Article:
May 16 , 2013 Psych 2AA3: Child Development Cognitive Development Piaget’s Basic Ideas - Scheme  The basic action of knowing, including physical and mental actions  Schemes build on a small repository of simple sensory or motor schemes, such as taste and sucking  Infant begins with reflexes that are made more complex through experiences  Schemes must also be organized - Organization  As people act on their environments, an inborn mental process causes them to derive generalizable schemes from specific experiences  Enable people to work in new environments Piaget’s Basic Ideas: Adaptation - Child must develop more complex methods to develop these schemes through two basic process - Assimilation  When the child encounters something new, using the same basic processes in order to expand their scheme  Take in the new event and trying to fit it into our new pre-existing scheme  Guides how we attend in the world  Allows to fit new information  We may miss out on things that do not fit into our prior scheme  The process of taking in, of absorbing some event or experience and making it part of a scheme  The process is active o Trying to see if it fits into pre-existing schemes  The process is selective o Pay attention to things we already have schemes for o Pay more attention to information that will readily fit into our schemes o Aspects which are more easily assimilated are paid attention to - Accommodation  Encountering novel events that do not fit into the prior scheme can not be assimilated  Changing a scheme as a result of new information  Expanding our understanding to accommodate new information - Equilibration  The process of bringing assimilation and accommodation into balance  Once they achieve this state, they can move forward as the scheme has now moved - Equilibration leads to 4 stages of cognitive development from birth to adulthood  Sensorimotor stage – birth to 18 months  The child uses sensory and motor skills to act on the environment  Taking in information from their senses and have limited ability to act upon the world  Ex.: picking up objects and putting them in their mouth  Exploring the world, understanding the properties of objects and how they interact with them  The boundaries of the stages are very loose o A child could move through the stages more quickly or slowly o The order however is not variable  Preoperational stage – 18 months to 6 years  Shift towards understanding the world in terms of symbolic understanding  Able to represent things in their minds  Young children use symbolic thinking, such as language o Mental representation of the world o From their own perspective o Egocentrism: can only see the world from their own perspective and not from others point of view  Concrete operations stage – 6-12 years  The child begins to think logically  Move beyond egocentric understanding and begin to think about things very logically  Can apply how they use their knowledge to understand their own thoughts to others  Cannot think about abstract concepts  Understand concrete ideas  Formal operations stage – during adolescence  The child develops the ability to manipulate hypothetical concepts and abstract reasoning  Able to work through hypothetical problems even though the elements in the problems may not be true Causes of Cognitive Development - Piaget postulates 4 causes of changes  Internal  Equilibration o Accommodation o Assimilation  Brain maturation o Children with intellectual disabilities will not move through the stages at the same rate  External: environmental  Social transmission o Information the child gets from other people  Influences how they form their schemes  Experience o The child’s own opportunities to act on the world and to observe the results  Influence the rate at which they acquire these skills Infancy - Piaget’s sensorimotor period  The younger the child the more rapid the development  Six substages  0-1 months o Reflexes o Lead the child to gain understanding of the world  1-4 months o Reflexes lead to primary circular reactions o Simple action that the child initiates that leads to something enjoyable  4-8 months o Secondary circular reactions  8-12 months o Engaging in more complex actions o Coordination of secondary schemes o Putting pieces together in a sequence of actions  12-18 months o Tertiary circular reactions  18-24 months o Uses symbolic thoughts o Use language o Beginning of representational thought o Imaginary and pretend play o Symbolic thought is necessary to engage in pretend play o Child must have sufficient language in order for others to acknowledge that the child is engaging in symbolic play o Ex .: children with autism do not engage in symbolic play, and have substantial language deficiencies o Some actions may just be mimicry until indicated otherwise by observing the language of the child which would lead us to believe that the child is engaging in symbolic play o Play is an important learning tool for children o Play is an unstructured means of learning about something new The Preschool Years - Egocentrism  Represents the world and thinks symbolically but is in an egocentric point of view  The child sees the world from his own perspective and cannot see it from others’ perspectives  Ex.: the 3 mountain task o Child asked to describe what they see while moving around o Describes the view from all four sides and asked what the experimenter can see o In order to answer the child must take on the viewpoint of the experimenter o However, they continue to describe the scene from their own point of view  Preoperational  Not related to memory  Could be related to cognitive flexibility, the child can only maintain one set of descriptions or perspectives at a time The Preschool Years: Conservation - The understanding that the quantity or amount of a substance remains the same even when there are external changes in its shape or arrangement  Also seen in the social context  Conceptual understanding is still emerging  The fundamental challenge is that the child has failed to understand the basic idea that if you do not add or take away any of the material it remains the same  Stuck on appearance - Preoperational thinking - We cannot go back to our previous understanding of the world - Conservation is repeated across different types of task  Number  Liquid  Mass  Area  Takes longer to understand  Develops along a different timeline  Fails to see the similarity between the problems Challenges to Piaget’s Pre-Operational Period - Conservation studies are generally supported  Appearance of the object vs. the contents - Children as young as 2-3 have some ability to understand that another person sees things differently then they do  Especially in egocentrism  Theory of mind  The child needs to be able to take on different perspectives of the world - Flavell – perspective taking takes two different levels  Level one – the child knows that another person experiences something differently  Knows that they are seeing different things but is unsure of exactly what they are seeing  Level two – the child develops a whole series of complex rules for figuring out what the other person sees or experiences  Enables to take on different perspectives  Learning strategies to solve the problems - Movement away from egocentrism helps development of understanding differences in appearance and reality The Object Concept - Object perception  Understanding about objects and perception of the world  We have inborn knowledge about the world  Expect things that are attached should move together  Objects continue to exist once they are out of sight  Expect objects in motion to remain in motion  Spelke and Kinzler (2007) argue that babies are born with built-in assumptions about objects  Connected – surface principle – when two surfaces are connected to each other, they belong to the same object  Babies as young as 2-3 months show awareness of the kinds of movements objects are capable of even when out of sight  Experience helps babies learn other rules  Baillargeon (2008) argues that strategies for learning are innate and are modified by experience  Has been demonstrated through habituation  Babies know quite a bit about objects in the world  Infants understand that an object that comes out of view can come back into view  And nothing about the object will change  Show the ball behind the screen and a wall o 2 months o The ball rolls and stops at the wall o Infants looking time decreases as the task continues o Consistent trend  Once there is a consistent trend, when the wall has moved closer  Looking time has not increased o Inconsistent  Visually similar  Looking time has increase o The child expects the ball to stop when it reaches the wall not when it returns to its original position  Platform o 2-3 months do not recognize that the object can move past the platform o 5 months old understand that the object cannot pass the platform  If a toddler preforms the same task as the stopping ball o Retrieving the ball  2 year olds continue to make mistakes and look for the ball past the wall  3 years olds take into account that the wall has moved and acts upon this knowledge Object Permanence - The understanding that objects still exist even when out of view - Acquired during sensory motor stage - Common myth that out of sight is out of mind - Piaget – stages of development to the acquisition of object permanence  2 months: baby shows some indication of surprise when an object is hidden  Indication that it should continue to be there  But will not look for the object  Could be due to immature memory structures and attention  Has a rudimentary schema about the permanence of an object  6-8 months: babies begin to search for partially hidden objects and look for dropped objects  Won’t search for an object that has been completely hidden  8-12 months: infants actively search for hidden objects  Becoming more complex  Delay between hiding becomes an influential variable  Continuously make errors if you hide it in an inconsistent area o A not B task o Frontal lobe activity o Reflects immature frontal lobe activity in young children o They just keep doing the same action over and over again even though they have the knowledge to answer correctly o On par with egocentrism o Child may have knowledge but can’t act upon it o Sensory motor infants establish motor programs of how to retrieve an object  Motor programs become stuck and must be reset  Moving the child resets the motor program to overcome this error - Drawbridge task:  4 ½ month old children  Infant faces the drawbridge  When it is flipped up the child can see the cup continues to exist  During the habituation trials when they see the drawbridge is working normally it should not be surprised  If they continue to remember that the cup existed they do not increase their looking time as they know that the drawbridge will stop  Violation of expectation paradox  If the child is surprised by an impossible event then they do not have the cognitive structures to understand that this is impossible - Rudimentary math skills  Infants are shown two objects  A screen comes across  One is shown to be removed  Then the screen comes back again with two objects showing  Understanding math and object permanence  If there are two objects should be surprised  5 months old have an understanding of addition and subtraction and that objects are still behind the screen - We can not conclusively demonstrate that object permanence exist Re-Examining Piaget: Conservation of Number - Concepts suggested by Piaget are somewhat abstract - Preoperational children - Fail the original conservation task - The second row is changed by Naughty Teddy  Child shown the two rows  Child is told a story  The child answers that the rows are still the same when the story is told  Children say the rows are still the same (McGarrigle & Donaldson, 1975)  Artificial scenarios creates a situation that the experimenter expects a certain response - But are children still thinking about the answer?  The way children think about the problem is not necessarily the same of how the experimenter views the problem - When Naughty Teddy did add a counter, they still said the rows where the same (Moore & Frye, 1986)  Row remains the same  Another object is added to the row  Children sometimes miss this  Presenting the scenario in a different way creates an expectation for The children as they have the added knowledge about the Naughty Teddy  Repeatedly asking the questions  Child has an understanding that asking the question more than once indicates a wrong answer Re-Examining Piaget: Egocentrism - Below age 7 children select their own view on the Three-Mountains Task  Child is familiarized with the scene  Presented in terms of a gain - In the policeman game children have to say where a naughty doll should hide from policeman overlooking A-B, B-D  90% of 3-5 year olds place the doll in C even though there is more information presented  Have the underly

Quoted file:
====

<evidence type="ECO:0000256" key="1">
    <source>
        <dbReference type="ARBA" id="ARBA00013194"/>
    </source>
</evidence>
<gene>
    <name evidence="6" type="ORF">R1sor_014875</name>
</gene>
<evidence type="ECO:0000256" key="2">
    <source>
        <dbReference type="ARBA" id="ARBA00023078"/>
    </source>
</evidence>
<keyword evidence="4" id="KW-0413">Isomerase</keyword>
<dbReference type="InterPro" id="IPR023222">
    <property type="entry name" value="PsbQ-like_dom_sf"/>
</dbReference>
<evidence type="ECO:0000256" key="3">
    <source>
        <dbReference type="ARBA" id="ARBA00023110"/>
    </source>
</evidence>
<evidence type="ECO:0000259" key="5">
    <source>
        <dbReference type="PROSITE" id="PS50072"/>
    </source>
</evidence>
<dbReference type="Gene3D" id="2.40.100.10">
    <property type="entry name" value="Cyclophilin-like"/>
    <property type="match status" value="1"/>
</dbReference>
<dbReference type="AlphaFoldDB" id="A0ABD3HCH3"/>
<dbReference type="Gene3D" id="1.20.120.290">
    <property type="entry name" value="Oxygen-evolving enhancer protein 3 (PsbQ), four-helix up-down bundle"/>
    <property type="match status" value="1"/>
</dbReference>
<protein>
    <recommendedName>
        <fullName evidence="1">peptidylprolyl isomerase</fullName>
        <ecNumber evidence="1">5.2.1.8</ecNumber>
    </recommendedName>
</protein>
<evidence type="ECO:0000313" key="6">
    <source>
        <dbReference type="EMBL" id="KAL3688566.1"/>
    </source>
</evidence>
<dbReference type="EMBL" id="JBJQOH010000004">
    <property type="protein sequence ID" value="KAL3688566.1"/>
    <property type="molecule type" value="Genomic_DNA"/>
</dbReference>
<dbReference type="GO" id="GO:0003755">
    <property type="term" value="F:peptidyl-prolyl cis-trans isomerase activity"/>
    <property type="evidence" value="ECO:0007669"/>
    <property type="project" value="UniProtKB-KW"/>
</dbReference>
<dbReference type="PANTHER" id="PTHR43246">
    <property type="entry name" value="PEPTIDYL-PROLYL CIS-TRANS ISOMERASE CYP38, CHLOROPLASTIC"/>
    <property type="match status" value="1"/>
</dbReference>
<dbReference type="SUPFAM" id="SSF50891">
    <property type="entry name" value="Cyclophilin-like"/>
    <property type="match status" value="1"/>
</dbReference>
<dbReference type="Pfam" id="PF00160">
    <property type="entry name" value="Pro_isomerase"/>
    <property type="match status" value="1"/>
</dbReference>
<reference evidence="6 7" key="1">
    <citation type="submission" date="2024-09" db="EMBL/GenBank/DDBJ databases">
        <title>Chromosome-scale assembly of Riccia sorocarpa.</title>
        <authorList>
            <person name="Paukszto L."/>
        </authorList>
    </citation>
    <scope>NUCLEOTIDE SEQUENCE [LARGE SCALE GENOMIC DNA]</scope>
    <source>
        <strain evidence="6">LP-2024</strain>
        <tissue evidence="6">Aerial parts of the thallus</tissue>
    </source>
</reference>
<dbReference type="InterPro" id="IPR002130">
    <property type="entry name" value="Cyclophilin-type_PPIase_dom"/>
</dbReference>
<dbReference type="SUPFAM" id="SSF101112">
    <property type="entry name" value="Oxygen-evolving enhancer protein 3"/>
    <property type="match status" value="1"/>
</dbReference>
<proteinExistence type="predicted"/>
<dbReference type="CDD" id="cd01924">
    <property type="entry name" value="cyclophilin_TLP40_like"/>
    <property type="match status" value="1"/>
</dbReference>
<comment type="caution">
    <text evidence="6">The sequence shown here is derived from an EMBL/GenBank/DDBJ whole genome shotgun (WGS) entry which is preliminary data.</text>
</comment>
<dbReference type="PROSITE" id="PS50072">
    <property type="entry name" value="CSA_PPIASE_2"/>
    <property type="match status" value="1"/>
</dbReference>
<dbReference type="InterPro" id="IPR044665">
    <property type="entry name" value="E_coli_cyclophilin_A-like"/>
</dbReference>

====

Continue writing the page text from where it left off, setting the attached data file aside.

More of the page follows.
More Less

Related notes for PSYCH 2AA3

Log In


OR

Join OneClass

Access over 10 million pages of study
documents for 1.3 million courses.

Sign up

Join to view


OR

By registering, I agree to the Terms and Privacy Policies
Already have an account?
Just a few more details

So we can recommend you notes for your school.

Reset Password

Please enter below the email address you registered with and we will send you a link to reset your password.

Add your courses

Get notes from the top students in your class.


Submit